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Anais Brasileiros de Dermatologia

Print version ISSN 0365-0596On-line version ISSN 1806-4841


CARVALHO, Vânia Oliveira de et al. Dermatologic alterations in children with Aids and their relation to clinical-immunological categories and viral load. An. Bras. Dermatol. [online]. 2003, vol.78, n.6, pp.679-692. ISSN 0365-0596.

BACKGROUND: Ever since the beginning of the Acquired Immunodeficiency Syndrome (Aids) epidemic, a number of dermatoses have been frequently described in patients with this disease. In the literature, case reports and studies in series of adult patients with atypical lesions are frequent found. By contrast, there are few reports on cutaneous alterations in pediatric patients with Aids. OBJECTIVE: The purpose of the following prospective survey is to evaluate the presence of dermatoses in 40 pediatric patients with Aids. METHOD: Forty patients diagnosed with Aids and less than 13 years of age were seen for six months. The following features were evaluated: number of dermatoses, clinical characteristics, distribution in accordance with the clinical-immunological categories in relation to CD4 T-lymphocyte and viral load values. RESULTS: The prevalence of dermatoses in the first evaluation was 82.4%. In a longitudinal follow-up, 92.5% of the patients developed some kind of skin problem. Children belonging to the worst clinical-immunological category, with a viral load higher than 100,000 copies/ml showed a higher number of dermatoses when compared to the mildest categories. The number of dermatologic alterations per patient was 6.8 in clinical category C and 3.6 in A. In the immunological severe category, it was 7.0, while in the mild one, it was 3.7. For viral load > 100,000, the number was 7.3, and for < 100,000, it was 4,2 (all with statistical significance). CONCLUSION: Dermatological alterations were frequent and directly related to advanced stages of Aids in pediatric patients. Higher frequencies of skin alterations in pediatric patients with Aids indicate that it is necessary to perform careful and frequent dermatological examinations of these patients.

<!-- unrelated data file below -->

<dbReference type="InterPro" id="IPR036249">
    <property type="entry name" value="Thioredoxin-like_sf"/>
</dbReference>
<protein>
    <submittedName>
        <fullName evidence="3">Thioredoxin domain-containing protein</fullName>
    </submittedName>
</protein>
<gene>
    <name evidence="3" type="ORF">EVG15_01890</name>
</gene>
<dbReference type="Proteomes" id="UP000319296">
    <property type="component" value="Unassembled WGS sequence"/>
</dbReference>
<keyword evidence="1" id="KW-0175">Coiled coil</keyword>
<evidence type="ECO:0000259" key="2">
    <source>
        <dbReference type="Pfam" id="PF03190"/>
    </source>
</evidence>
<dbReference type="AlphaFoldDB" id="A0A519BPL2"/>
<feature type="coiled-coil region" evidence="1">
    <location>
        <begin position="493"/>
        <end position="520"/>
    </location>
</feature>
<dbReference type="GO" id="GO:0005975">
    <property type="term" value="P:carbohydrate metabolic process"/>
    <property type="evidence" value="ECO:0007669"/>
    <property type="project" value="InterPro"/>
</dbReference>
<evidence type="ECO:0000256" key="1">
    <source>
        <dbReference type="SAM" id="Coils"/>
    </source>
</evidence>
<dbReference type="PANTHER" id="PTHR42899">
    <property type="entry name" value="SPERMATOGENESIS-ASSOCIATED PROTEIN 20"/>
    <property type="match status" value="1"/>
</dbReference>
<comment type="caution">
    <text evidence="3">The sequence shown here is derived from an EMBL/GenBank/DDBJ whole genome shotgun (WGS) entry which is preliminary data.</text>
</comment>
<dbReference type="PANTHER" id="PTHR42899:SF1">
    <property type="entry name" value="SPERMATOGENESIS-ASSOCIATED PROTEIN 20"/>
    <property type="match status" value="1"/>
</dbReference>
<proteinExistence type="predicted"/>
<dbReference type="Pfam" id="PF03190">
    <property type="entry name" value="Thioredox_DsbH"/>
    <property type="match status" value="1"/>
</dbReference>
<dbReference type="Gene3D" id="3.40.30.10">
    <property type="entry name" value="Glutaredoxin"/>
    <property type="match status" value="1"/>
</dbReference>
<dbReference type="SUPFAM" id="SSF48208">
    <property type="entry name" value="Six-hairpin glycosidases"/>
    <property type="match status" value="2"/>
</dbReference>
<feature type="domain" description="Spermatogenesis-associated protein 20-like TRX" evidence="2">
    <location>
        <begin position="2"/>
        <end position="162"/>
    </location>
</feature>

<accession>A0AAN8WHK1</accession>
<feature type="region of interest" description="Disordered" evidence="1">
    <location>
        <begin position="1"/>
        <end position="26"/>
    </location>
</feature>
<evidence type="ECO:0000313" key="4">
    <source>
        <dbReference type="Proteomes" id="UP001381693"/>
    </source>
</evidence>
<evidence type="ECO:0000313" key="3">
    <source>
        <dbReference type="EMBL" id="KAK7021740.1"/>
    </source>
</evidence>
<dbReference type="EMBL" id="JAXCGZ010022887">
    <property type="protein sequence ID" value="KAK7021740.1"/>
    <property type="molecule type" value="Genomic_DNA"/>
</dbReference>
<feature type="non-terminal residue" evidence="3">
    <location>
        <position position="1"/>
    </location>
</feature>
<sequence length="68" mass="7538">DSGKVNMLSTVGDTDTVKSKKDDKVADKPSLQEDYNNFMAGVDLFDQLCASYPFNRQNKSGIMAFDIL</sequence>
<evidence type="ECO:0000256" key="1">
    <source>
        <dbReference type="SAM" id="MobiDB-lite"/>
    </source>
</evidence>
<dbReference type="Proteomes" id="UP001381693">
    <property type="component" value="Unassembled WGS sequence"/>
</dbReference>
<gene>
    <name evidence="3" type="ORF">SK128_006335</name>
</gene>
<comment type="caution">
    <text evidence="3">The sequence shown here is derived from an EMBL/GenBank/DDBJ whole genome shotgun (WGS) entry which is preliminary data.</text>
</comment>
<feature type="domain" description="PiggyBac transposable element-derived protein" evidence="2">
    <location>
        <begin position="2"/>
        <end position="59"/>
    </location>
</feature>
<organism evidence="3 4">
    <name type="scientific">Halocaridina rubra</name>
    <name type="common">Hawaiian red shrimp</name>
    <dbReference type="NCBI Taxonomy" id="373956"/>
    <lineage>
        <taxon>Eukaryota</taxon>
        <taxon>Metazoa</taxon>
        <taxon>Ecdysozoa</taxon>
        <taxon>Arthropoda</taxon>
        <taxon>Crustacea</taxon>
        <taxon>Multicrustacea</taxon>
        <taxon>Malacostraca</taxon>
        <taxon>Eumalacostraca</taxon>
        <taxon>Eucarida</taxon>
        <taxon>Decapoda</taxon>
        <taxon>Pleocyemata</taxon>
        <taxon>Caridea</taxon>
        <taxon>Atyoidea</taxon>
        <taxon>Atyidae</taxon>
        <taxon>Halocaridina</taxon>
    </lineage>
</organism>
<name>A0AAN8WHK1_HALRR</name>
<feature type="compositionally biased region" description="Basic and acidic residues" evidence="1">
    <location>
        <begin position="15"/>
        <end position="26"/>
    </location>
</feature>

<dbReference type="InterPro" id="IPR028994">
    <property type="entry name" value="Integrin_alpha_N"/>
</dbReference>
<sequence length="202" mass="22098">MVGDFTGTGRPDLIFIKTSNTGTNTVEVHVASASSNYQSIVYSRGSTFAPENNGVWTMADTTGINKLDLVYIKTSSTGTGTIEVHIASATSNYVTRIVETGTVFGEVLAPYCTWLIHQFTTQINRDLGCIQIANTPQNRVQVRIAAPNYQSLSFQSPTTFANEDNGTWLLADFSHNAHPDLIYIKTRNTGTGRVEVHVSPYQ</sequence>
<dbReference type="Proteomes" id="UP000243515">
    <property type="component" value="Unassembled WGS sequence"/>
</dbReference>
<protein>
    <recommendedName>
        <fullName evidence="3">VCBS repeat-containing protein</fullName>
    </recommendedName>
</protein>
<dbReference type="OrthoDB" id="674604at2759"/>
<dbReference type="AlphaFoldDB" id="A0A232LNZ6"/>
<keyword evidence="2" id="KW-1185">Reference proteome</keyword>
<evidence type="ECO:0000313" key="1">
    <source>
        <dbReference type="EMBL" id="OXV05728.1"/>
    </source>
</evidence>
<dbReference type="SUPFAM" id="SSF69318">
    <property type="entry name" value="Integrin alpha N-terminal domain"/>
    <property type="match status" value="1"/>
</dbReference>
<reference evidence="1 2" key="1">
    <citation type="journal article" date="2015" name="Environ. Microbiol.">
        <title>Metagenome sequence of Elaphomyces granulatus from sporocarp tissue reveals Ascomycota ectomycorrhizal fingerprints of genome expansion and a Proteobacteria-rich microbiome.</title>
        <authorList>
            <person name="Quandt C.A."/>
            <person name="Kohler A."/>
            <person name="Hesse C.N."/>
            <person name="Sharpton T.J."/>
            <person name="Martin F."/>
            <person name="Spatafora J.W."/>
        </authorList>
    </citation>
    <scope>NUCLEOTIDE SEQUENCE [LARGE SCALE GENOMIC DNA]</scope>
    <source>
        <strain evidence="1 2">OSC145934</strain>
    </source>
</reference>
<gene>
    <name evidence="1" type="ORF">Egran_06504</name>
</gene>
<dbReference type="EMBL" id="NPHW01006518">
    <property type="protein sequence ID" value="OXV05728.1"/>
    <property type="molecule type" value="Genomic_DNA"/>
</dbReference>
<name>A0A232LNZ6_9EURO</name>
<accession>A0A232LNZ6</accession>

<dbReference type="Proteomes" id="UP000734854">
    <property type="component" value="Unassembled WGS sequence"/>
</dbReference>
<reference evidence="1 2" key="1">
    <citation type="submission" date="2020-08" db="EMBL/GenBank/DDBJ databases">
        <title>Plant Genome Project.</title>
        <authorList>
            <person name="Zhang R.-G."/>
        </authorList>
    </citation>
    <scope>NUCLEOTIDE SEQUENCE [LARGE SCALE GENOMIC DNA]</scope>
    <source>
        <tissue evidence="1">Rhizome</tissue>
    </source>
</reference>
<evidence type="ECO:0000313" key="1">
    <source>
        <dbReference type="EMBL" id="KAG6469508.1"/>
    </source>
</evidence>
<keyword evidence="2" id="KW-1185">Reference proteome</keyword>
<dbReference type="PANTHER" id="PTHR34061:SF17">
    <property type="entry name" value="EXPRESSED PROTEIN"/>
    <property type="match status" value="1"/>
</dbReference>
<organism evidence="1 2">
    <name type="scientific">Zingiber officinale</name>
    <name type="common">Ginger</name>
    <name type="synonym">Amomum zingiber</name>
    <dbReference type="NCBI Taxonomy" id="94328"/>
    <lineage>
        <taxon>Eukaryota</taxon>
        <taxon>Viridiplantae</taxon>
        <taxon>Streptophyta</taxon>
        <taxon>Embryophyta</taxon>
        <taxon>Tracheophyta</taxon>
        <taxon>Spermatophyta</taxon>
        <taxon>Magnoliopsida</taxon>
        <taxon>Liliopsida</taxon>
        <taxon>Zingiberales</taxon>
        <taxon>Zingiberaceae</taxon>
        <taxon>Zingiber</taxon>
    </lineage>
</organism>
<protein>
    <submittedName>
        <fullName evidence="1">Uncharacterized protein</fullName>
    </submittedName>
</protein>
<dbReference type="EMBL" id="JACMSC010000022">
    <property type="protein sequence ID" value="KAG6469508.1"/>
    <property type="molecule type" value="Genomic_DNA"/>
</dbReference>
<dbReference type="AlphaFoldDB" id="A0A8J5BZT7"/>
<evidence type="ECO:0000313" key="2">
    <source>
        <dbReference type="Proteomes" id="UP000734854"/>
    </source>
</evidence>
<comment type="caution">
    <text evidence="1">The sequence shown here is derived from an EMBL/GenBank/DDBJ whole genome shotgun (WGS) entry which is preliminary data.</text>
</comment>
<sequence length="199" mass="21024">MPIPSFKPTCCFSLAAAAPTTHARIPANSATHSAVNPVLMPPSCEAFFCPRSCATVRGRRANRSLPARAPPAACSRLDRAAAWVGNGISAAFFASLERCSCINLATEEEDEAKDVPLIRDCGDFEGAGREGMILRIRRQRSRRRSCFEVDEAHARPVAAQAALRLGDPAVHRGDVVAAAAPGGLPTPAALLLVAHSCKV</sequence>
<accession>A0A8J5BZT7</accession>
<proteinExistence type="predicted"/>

Keywords : skin diseases; HIV; immunosuppression; skin manifestations; Acquired Immunodeficiency Syndrome.

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